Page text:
American Academy of Pediatrics reports on Food Additives & Child Health
July 26, 2018 8:47 AM   Subscribe

American Academy of Pediatrics Says Some Common Food Additives May Pose Health Risks to Children. According to the statement in the August 2018 Pediatrics, “Food Additives and Child Health” (DOI link; published online July 23), some currently allowed chemicals may best be avoided--especially for children. The technical report can be read here (DOI link).

Per AAP's policy statement, chemicals of increasing concern include the following:
  • bisphenols, which are used in the lining of metal cans to prevent corrosion;
  • phthalates, which are esters of diphthalic acid that are often used in adhesives, lubricants, and plasticizers during the manufacturing process;
  • nonpersistent pesticides, which have been addressed in a previous policy statement from the American Academy of Pediatrics and, thus, will not be discussed in this statement;
  • perfluoroalkyl chemicals (PFCs), which are used in grease-proof paper and packaging; and
  • perchlorate, an antistatic agent used for plastic packaging in contact with dry foods with surfaces that do not contain free fat or oil and also present as a degradation product of bleach used to clean food manufacturing equipment.
Additional compounds of concern discussed in the accompanying technical report include artificial food colors (AFCs; "Elimination of AFCs from the diet may provide benefits to children with attention-deficit/hyperactivity disorder"), nitrates and nitrites ("There has been longstanding concern regarding the use of nitrates and nitrites as preservatives in cured and processed meats, fish, and cheese").

It is difficult to know how to reduce exposures to many of these chemicals, but some recommendations are cited here. Insofar as these modifications can pose additional costs, barriers may exist for low-income families to reduce their exposure to food additives of concern. Pediatricians may wish to tailor guidance in the context of practicality, especially because food insecurity remains a substantial child health concern.
  • Prioritize consumption of fresh or frozen fruits and vegetables when possible, and support that effort by developing a list of low-cost sources for fresh fruits and vegetables.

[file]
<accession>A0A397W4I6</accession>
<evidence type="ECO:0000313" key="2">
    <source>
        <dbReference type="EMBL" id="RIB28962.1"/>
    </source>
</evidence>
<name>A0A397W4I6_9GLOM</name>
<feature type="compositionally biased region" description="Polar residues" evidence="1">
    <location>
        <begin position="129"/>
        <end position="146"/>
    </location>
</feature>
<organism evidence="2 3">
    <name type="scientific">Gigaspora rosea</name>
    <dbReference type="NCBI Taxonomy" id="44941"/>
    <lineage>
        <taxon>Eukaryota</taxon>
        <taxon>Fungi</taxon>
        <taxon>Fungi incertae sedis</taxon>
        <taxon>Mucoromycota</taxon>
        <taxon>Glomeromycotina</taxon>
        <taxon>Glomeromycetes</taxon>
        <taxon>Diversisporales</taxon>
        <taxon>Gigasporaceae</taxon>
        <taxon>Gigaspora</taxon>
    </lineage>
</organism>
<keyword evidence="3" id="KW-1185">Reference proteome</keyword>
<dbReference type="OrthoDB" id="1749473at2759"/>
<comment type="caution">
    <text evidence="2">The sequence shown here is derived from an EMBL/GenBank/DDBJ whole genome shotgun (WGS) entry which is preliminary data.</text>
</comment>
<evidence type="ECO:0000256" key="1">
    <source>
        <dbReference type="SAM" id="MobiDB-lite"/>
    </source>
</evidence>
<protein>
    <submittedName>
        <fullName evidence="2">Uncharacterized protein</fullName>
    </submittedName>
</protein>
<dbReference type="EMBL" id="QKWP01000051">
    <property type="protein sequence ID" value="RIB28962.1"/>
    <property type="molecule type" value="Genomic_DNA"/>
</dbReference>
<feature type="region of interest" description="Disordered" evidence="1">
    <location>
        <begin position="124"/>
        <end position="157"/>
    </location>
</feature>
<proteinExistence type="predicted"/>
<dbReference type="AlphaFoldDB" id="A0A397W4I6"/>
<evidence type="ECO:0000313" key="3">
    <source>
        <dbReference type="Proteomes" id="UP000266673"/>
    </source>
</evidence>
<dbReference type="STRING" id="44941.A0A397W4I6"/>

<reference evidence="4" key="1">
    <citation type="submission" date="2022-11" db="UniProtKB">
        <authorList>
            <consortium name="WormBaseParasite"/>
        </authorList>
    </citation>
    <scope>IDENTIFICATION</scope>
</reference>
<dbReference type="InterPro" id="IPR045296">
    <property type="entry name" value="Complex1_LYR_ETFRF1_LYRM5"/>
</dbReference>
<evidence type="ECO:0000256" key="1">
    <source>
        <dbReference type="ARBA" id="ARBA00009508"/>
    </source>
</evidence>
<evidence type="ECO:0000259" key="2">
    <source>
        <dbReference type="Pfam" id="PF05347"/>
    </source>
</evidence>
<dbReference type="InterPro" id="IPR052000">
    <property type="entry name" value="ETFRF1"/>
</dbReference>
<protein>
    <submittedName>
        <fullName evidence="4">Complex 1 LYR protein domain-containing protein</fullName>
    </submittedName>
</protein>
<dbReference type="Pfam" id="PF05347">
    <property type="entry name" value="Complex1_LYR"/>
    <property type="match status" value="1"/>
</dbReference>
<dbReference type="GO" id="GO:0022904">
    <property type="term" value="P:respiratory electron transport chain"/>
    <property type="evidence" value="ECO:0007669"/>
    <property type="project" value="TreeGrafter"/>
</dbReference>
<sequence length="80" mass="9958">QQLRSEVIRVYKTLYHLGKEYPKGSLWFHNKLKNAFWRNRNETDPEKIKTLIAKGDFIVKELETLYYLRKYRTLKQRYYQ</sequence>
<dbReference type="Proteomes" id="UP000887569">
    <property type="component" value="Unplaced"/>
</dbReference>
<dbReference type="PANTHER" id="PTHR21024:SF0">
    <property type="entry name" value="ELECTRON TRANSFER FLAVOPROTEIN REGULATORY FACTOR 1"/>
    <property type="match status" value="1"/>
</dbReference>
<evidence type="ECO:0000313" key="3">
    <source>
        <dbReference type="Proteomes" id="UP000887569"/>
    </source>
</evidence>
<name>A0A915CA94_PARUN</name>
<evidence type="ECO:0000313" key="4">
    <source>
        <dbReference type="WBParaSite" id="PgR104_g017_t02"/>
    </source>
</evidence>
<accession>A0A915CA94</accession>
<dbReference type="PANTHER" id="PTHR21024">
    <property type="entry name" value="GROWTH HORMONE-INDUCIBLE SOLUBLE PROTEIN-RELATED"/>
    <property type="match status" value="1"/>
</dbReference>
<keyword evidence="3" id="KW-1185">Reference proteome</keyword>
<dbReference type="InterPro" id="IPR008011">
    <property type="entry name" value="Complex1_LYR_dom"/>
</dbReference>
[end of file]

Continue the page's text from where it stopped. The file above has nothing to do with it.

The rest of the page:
• Avoid processed meats, especially maternal consumption during pregnancy.
  • Avoid microwaving food or beverages (including infant formula and pumped human milk) in plastic, if possible.
  • Avoid placing plastics in the dishwasher.
  • Use alternatives to plastic, such as glass or stainless steel, when possible.
  • Look at the recycling code on the bottom of products to find the plastic type, and avoid plastics with recycling codes 3 (phthalates), 6 (styrene), and 7 (bisphenols) unless plastics are labeled as “biobased” or “greenware,” indicating that they are made from corn and do not contain bisphenols.
  • Encourage hand-washing before handling foods and/or drinks, and wash all fruits and vegetables that cannot be peeled.
Pediatricians also can advocate for modernization of the Federal Food, Drug, and Cosmetic Act (FFDCA), which is of unique importance for low-income populations who may not be as readily able to reduce exposure to food additives.
“The good news is there are safe and simple steps people can take right now to limit exposures, and they don’t have to break the bank,” said Dr. Leonardo Trasande, the lead author of the statement and chief of the division of environmental pediatrics at New York University’s School of Medicine.

“Avoiding canned food is a great way to reduce your bisphenol exposure in general, and avoiding packaged and processed food is a good way to avoid phthalates exposures,” Dr. Trasande said. He also suggested wrapping foods in wax paper in lieu of plastic wrap.